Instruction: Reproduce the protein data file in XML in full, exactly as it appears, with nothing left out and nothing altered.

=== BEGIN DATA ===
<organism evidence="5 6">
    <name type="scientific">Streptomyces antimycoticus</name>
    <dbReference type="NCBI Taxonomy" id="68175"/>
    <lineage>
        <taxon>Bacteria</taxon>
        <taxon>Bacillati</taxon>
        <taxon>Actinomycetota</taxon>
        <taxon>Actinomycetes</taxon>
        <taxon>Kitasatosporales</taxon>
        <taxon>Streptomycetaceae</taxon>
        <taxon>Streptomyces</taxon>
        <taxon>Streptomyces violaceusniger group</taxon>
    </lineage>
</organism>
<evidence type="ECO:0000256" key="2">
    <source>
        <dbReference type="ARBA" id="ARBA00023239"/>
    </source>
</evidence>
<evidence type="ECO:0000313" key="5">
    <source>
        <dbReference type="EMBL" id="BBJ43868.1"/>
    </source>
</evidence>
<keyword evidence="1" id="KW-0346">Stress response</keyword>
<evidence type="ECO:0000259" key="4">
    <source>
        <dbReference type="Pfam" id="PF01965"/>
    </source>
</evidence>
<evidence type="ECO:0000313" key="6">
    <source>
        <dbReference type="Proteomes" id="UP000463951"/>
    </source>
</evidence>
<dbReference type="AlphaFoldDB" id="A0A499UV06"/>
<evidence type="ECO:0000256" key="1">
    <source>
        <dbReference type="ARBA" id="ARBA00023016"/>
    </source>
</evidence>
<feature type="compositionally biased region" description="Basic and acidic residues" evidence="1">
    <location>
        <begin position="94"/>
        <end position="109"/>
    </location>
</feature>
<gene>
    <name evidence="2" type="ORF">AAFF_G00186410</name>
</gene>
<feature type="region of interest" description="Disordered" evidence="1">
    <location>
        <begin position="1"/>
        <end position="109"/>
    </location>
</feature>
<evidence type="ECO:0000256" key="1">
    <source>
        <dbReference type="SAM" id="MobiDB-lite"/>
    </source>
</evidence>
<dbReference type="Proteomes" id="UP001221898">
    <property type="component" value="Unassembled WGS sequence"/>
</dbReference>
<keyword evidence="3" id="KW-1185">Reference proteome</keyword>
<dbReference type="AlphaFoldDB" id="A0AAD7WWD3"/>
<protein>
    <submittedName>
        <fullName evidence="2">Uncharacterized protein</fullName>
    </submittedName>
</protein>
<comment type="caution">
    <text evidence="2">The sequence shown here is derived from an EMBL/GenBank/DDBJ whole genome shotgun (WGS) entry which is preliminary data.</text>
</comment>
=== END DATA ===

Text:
<organism evidence="5 6">
    <name type="scientific">Streptomyces antimycoticus</name>
    <dbReference type="NCBI Taxonomy" id="68175"/>
    <lineage>
        <taxon>Bacteria</taxon>
        <taxon>Bacillati</taxon>
        <taxon>Actinomycetota</taxon>
        <taxon>Actinomycetes</taxon>
        <taxon>Kitasatosporales</taxon>
        <taxon>Streptomycetaceae</taxon>
        <taxon>Streptomyces</taxon>
        <taxon>Streptomyces violaceusniger group</taxon>
    </lineage>
</organism>
<evidence type="ECO:0000256" key="2">
    <source>
        <dbReference type="ARBA" id="ARBA00023239"/>
    </source>
</evidence>
<evidence type="ECO:0000313" key="5">
    <source>
        <dbReference type="EMBL" id="BBJ43868.1"/>
    </source>
</evidence>
<keyword evidence="1" id="KW-0346">Stress response</keyword>
<evidence type="ECO:0000259" key="4">
    <source>
        <dbReference type="Pfam" id="PF01965"/>
    </source>
</evidence>
<evidence type="ECO:0000313" key="6">
    <source>
        <dbReference type="Proteomes" id="UP000463951"/>
    </source>
</evidence>
<dbReference type="AlphaFoldDB" id="A0A499UV06"/>
<evidence type="ECO:0000256" key="1">
    <source>
        <dbReference type="ARBA" id="ARBA00023016"/>
    </source>
</evidence>
<feature type="compositionally biased region" description="Basic and acidic residues" evidence="1">
    <location>
        <begin position="94"/>
        <end position="109"/>
    </location>
</feature>
<gene>
    <name evidence="2" type="ORF">AAFF_G00186410</name>
</gene>
<feature type="region of interest" description="Disordered" evidence="1">
    <location>
        <begin position="1"/>
        <end position="109"/>
    </location>
</feature>
<evidence type="ECO:0000256" key="1">
    <source>
        <dbReference type="SAM" id="MobiDB-lite"/>
    </source>
</evidence>
<dbReference type="Proteomes" id="UP001221898">
    <property type="component" value="Unassembled WGS sequence"/>
</dbReference>
<keyword evidence="3" id="KW-1185">Reference proteome</keyword>
<dbReference type="AlphaFoldDB" id="A0AAD7WWD3"/>
<protein>
    <submittedName>
        <fullName evidence="2">Uncharacterized protein</fullName>
    </submittedName>
</protein>
<comment type="caution">
    <text evidence="2">The sequence shown here is derived from an EMBL/GenBank/DDBJ whole genome shotgun (WGS) entry which is preliminary data.</text>
</comment>